> > > On Mon, Feb 5, 2018 at 8:33 AM, Marco Pivetta <ocramius@gmail.com> wrote: > >> >> On Mon, Feb 5, 2018 at 3:28 PM, Michael Morris <tendoaki@gmail.com> >> wrote: >> >>> The problem is that behavior has been around so long that any attempt to >>> change it would incur a massive amount of changes. Using the E_STRICT >>> notice level instead of E_DEPRECATED has been floated as one fix for >>> this, >>> but this doesn't change the fact that major applications and frameworks, >>> such as Drupal, pride themselves in being able to pass all tests even >>> with >>> E_STRICT enabled. The maintainers of these projects would be annoyed to >>> say >>> the least to need to fix thousands of lines of code to get back to that >>> point, and downstream projects such as Drupal could end up waiting years >>> for all their upstream libraries to get their act together. >>> >> >> Much like any upgrade requiring patches for full compliance with newer >> PHP versions, it needs work. >> >> The typical workflow is: >> >> * add PHP.NEXT to the CI setup >> * run everything through the tests again, figure out how much has broken >> * fix it >> >> In this case, we even *already* have *multiple* tools that automatically >> fix this problem in one shot. >> >> Since the two issues are somewhat tied, why not bind them to a >>> configuration flag following the pattern that was used to ultimately >>> remove >>> register_globals functionality from the language? At this point let it >>> be >>> known that when constant/function overloaders hit a php.ini config option >>> will be added to turn them on -- and turning them on will turn global >>> scoping for functions off. >>> >> >> Argh >> >> > Agreed, but you can't just pull the rug out from under people. It's > painful, but it's better to let people opt in to such a major change than > to "break" their code. >
We're talking about a deprecation, not removal of a feature. First of all, it doesn't remove the feature, which means that everything keeps working as-is, and second, we already have a way to configure error reporting for deprecations ("configuration") ;-) The point of deprecations is precisely to give downstream time to adjust and release the adapted code, which we do all the time anyway. Marco Pivetta http://twitter.com/Ocramius http://ocramius.github.com/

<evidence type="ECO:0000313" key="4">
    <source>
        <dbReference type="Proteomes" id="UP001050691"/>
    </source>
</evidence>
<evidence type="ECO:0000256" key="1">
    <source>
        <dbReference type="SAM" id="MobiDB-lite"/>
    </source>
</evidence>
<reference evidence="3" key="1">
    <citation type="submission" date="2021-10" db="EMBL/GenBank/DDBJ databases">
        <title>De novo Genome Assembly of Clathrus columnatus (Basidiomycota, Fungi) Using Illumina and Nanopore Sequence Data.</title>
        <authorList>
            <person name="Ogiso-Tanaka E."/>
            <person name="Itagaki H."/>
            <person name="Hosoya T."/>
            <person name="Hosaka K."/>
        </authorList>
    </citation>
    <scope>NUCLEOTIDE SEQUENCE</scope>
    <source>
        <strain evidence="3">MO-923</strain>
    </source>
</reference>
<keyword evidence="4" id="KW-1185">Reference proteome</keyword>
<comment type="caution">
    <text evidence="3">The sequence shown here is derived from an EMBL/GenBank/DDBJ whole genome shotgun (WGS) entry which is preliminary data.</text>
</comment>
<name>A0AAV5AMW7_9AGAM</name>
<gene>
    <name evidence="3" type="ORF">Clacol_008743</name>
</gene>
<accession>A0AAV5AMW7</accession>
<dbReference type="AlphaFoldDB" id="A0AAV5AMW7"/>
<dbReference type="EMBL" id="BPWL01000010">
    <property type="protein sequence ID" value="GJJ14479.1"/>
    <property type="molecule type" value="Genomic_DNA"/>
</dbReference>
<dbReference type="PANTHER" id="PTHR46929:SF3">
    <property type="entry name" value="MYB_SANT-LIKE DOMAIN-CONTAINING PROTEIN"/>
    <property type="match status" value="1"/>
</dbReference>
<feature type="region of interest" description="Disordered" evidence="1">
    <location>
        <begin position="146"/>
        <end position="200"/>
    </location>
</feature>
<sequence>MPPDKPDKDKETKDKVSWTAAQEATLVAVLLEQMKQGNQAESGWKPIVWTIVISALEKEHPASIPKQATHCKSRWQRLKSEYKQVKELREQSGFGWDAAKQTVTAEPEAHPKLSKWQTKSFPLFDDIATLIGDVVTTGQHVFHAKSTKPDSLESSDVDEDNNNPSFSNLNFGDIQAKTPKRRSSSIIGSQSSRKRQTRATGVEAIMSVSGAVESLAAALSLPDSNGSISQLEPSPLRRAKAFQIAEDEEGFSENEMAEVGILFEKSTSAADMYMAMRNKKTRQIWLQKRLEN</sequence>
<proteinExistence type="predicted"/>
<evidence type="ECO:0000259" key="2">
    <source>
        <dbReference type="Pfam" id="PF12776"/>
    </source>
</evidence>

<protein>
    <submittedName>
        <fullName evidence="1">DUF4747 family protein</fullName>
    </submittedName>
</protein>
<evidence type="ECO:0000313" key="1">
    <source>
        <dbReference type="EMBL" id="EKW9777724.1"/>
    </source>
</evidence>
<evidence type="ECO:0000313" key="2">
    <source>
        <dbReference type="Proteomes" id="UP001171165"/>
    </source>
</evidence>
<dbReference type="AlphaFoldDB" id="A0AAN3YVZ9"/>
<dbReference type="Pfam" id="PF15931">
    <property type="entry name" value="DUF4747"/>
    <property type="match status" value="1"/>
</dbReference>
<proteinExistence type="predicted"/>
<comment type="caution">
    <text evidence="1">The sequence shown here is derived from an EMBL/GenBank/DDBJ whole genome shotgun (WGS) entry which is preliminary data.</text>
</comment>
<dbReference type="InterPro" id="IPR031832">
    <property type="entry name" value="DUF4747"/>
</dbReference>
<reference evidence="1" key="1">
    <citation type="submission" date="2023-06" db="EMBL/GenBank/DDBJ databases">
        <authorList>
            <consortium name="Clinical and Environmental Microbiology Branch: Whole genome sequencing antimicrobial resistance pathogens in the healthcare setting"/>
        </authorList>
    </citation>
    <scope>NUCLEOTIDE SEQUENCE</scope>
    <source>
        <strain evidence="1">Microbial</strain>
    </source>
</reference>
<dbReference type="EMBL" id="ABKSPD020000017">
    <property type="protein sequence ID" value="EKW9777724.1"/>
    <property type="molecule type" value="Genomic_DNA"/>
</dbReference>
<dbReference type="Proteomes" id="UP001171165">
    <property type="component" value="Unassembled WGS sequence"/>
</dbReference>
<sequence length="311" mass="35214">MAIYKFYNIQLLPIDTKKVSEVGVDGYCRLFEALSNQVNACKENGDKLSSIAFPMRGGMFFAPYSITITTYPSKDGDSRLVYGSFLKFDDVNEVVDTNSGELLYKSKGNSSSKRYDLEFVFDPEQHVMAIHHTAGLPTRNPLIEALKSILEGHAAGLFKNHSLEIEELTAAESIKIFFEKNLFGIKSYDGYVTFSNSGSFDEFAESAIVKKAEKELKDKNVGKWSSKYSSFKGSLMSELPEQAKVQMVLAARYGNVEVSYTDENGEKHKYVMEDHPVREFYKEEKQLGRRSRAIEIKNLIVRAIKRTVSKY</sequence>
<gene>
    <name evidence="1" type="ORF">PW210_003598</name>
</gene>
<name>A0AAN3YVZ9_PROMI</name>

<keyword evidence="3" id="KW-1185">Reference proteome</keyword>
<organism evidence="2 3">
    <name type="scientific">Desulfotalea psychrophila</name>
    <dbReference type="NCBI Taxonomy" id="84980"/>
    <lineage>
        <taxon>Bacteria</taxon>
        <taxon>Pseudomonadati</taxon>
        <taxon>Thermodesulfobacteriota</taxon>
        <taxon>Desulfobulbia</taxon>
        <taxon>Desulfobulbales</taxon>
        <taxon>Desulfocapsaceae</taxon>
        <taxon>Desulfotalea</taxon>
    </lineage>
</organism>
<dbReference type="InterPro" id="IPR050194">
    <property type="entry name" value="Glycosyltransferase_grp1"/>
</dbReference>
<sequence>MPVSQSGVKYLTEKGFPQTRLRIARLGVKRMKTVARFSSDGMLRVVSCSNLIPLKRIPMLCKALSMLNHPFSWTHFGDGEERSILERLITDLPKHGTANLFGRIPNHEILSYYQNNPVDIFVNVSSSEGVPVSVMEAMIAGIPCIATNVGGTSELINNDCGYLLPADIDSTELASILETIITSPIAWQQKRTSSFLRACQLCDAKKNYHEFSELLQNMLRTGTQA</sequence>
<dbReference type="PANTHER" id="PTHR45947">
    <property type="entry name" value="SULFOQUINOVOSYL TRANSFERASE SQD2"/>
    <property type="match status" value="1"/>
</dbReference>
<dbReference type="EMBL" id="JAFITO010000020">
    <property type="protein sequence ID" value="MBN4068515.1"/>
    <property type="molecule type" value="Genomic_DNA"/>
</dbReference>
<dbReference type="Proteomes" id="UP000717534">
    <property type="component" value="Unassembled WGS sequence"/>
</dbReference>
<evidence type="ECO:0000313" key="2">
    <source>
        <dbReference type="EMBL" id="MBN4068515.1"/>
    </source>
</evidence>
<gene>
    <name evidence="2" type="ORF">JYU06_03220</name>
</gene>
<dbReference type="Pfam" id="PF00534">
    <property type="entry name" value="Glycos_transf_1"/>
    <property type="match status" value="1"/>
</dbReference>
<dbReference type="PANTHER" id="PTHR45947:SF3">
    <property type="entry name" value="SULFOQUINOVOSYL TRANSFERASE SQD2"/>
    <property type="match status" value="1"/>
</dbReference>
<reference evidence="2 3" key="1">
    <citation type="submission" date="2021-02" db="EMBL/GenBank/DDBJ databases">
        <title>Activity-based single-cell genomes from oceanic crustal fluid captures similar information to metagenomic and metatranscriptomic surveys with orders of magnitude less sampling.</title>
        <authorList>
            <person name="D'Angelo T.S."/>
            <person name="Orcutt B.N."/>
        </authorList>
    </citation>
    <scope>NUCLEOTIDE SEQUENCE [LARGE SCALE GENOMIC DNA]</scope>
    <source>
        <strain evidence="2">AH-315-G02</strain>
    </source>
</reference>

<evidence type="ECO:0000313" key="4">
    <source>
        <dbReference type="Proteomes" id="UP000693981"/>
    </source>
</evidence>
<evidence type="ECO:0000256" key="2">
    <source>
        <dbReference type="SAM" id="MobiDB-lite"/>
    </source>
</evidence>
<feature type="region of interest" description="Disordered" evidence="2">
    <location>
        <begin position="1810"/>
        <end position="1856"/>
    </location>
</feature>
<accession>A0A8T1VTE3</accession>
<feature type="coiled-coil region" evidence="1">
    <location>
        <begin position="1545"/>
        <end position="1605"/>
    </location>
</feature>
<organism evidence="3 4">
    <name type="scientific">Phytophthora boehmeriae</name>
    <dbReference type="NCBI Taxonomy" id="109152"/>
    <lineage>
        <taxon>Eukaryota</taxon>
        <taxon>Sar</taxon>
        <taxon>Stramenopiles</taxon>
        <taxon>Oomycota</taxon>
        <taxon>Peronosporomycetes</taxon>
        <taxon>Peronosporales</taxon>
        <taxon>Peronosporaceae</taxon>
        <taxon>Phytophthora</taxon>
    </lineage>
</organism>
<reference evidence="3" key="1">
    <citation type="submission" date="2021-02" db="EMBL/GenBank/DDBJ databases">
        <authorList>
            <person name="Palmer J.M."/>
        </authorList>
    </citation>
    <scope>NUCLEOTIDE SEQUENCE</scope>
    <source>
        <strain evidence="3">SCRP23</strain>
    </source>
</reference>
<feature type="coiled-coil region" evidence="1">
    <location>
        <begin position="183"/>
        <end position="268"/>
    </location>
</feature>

101791
February 6, 2018 19:35 smalyshev@gmail.com (Stanislav Malyshev)
Hi!

> We're talking about a deprecation, not removal of a feature.
There's no point of deprecating if the goal isn't to remove.
> First of all, it doesn't remove the feature, which means that everything > keeps working as-is, and second, we already have a way to configure error > reporting for deprecations ("configuration") ;-)
Configuration removes deprecation messages as a whole class, which is usually not what you want.
> The point of deprecations is precisely to give downstream time to adjust > and release the adapted code, which we do all the time anyway.
In this case, this would mean "edit every file (that uses standard PHP functions, which is probably nearly every file in the codebase)", to no benefit to the user. This is a huge imposition on existing users without any benefit to them. The fact that they will have time is irrelevant - they always would have all the time in the world but not upgrading - the point is that this change is bad for them. -- Stas Malyshev smalyshev@gmail.com
  101790
February 6, 2018 19:31 smalyshev@gmail.com (Stanislav Malyshev)
Hi!